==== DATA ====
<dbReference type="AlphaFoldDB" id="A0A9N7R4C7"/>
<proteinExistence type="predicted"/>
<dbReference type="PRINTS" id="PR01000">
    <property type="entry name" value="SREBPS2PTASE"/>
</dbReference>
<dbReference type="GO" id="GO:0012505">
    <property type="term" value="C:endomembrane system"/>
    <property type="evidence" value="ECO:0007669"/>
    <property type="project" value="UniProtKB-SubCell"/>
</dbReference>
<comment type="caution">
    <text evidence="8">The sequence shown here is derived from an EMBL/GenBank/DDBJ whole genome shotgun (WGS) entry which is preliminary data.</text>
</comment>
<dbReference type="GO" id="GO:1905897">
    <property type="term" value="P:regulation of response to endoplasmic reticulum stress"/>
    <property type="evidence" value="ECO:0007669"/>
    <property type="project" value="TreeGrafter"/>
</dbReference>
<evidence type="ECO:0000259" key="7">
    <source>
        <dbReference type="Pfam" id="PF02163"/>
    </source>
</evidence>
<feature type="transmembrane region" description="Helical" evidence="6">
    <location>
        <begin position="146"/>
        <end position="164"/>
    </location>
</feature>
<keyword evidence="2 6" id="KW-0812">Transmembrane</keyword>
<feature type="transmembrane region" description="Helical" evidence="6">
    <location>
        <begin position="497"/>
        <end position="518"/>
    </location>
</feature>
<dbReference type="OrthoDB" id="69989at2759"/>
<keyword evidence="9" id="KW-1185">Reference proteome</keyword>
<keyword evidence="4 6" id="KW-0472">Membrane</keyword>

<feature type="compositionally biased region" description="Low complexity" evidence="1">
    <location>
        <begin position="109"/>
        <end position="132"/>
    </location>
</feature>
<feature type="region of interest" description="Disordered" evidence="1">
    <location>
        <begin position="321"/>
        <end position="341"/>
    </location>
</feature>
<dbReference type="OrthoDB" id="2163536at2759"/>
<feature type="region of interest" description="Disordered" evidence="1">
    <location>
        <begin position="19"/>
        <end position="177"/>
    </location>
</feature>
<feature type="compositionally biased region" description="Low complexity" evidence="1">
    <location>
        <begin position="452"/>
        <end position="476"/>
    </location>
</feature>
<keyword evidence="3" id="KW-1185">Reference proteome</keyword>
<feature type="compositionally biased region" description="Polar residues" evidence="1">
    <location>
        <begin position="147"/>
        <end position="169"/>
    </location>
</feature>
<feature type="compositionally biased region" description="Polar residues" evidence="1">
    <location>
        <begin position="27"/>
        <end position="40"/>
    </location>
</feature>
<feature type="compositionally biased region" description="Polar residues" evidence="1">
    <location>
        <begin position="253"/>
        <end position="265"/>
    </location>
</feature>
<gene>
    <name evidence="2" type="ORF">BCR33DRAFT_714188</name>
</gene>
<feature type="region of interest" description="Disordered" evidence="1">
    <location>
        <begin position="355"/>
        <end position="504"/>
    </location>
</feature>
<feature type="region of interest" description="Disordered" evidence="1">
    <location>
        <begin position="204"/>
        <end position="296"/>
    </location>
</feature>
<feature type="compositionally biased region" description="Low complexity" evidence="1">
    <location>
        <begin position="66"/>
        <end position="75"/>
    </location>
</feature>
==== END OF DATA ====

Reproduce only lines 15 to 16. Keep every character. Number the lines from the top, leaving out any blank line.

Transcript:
    <property type="term" value="P:regulation of response to endoplasmic reticulum stress"/>
    <property type="evidence" value="ECO:0007669"/>